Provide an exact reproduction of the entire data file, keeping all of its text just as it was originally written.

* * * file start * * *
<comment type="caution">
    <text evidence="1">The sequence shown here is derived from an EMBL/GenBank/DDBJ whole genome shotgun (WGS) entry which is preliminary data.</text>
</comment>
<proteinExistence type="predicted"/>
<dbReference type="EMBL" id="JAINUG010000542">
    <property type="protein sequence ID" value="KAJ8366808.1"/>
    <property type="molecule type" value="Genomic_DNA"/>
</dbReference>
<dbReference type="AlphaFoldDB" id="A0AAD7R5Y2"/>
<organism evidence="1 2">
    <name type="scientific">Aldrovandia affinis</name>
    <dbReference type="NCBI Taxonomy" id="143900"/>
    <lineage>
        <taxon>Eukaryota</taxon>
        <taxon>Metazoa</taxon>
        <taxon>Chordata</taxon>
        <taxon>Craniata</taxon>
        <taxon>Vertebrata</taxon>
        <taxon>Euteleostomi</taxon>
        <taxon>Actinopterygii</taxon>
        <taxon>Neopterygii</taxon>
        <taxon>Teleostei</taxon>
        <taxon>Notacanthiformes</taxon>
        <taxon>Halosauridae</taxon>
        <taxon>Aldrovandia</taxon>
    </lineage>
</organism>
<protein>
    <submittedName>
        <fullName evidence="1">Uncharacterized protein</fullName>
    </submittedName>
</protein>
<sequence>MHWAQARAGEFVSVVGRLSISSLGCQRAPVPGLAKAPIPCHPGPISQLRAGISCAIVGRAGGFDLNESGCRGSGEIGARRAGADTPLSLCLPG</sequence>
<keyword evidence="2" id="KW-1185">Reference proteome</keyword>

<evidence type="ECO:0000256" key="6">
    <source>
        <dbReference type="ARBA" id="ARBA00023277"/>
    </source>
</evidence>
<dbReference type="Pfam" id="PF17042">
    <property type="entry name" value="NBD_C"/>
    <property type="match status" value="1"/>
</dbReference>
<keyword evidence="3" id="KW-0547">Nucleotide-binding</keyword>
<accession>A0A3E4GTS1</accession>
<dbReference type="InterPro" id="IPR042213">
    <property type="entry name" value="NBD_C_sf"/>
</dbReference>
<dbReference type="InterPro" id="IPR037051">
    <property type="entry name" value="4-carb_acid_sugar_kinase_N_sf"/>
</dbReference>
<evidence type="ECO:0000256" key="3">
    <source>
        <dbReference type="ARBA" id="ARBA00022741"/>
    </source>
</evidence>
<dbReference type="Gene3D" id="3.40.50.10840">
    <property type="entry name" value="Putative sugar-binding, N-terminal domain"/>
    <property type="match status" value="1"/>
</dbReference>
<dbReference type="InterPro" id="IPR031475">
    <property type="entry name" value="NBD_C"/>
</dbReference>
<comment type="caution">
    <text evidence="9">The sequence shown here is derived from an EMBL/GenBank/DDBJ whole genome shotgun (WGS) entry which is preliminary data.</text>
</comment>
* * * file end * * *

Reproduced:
<comment type="caution">
    <text evidence="1">The sequence shown here is derived from an EMBL/GenBank/DDBJ whole genome shotgun (WGS) entry which is preliminary data.</text>
</comment>
<proteinExistence type="predicted"/>
<dbReference type="EMBL" id="JAINUG010000542">
    <property type="protein sequence ID" value="KAJ8366808.1"/>
    <property type="molecule type" value="Genomic_DNA"/>
</dbReference>
<dbReference type="AlphaFoldDB" id="A0AAD7R5Y2"/>
<organism evidence="1 2">
    <name type="scientific">Aldrovandia affinis</name>
    <dbReference type="NCBI Taxonomy" id="143900"/>
    <lineage>
        <taxon>Eukaryota</taxon>
        <taxon>Metazoa</taxon>
        <taxon>Chordata</taxon>
        <taxon>Craniata</taxon>
        <taxon>Vertebrata</taxon>
        <taxon>Euteleostomi</taxon>
        <taxon>Actinopterygii</taxon>
        <taxon>Neopterygii</taxon>
        <taxon>Teleostei</taxon>
        <taxon>Notacanthiformes</taxon>
        <taxon>Halosauridae</taxon>
        <taxon>Aldrovandia</taxon>
    </lineage>
</organism>
<protein>
    <submittedName>
        <fullName evidence="1">Uncharacterized protein</fullName>
    </submittedName>
</protein>
<sequence>MHWAQARAGEFVSVVGRLSISSLGCQRAPVPGLAKAPIPCHPGPISQLRAGISCAIVGRAGGFDLNESGCRGSGEIGARRAGADTPLSLCLPG</sequence>
<keyword evidence="2" id="KW-1185">Reference proteome</keyword>

<evidence type="ECO:0000256" key="6">
    <source>
        <dbReference type="ARBA" id="ARBA00023277"/>
    </source>
</evidence>
<dbReference type="Pfam" id="PF17042">
    <property type="entry name" value="NBD_C"/>
    <property type="match status" value="1"/>
</dbReference>
<keyword evidence="3" id="KW-0547">Nucleotide-binding</keyword>
<accession>A0A3E4GTS1</accession>
<dbReference type="InterPro" id="IPR042213">
    <property type="entry name" value="NBD_C_sf"/>
</dbReference>
<dbReference type="InterPro" id="IPR037051">
    <property type="entry name" value="4-carb_acid_sugar_kinase_N_sf"/>
</dbReference>
<evidence type="ECO:0000256" key="3">
    <source>
        <dbReference type="ARBA" id="ARBA00022741"/>
    </source>
</evidence>
<dbReference type="Gene3D" id="3.40.50.10840">
    <property type="entry name" value="Putative sugar-binding, N-terminal domain"/>
    <property type="match status" value="1"/>
</dbReference>
<dbReference type="InterPro" id="IPR031475">
    <property type="entry name" value="NBD_C"/>
</dbReference>
<comment type="caution">
    <text evidence="9">The sequence shown here is derived from an EMBL/GenBank/DDBJ whole genome shotgun (WGS) entry which is preliminary data.</text>
</comment>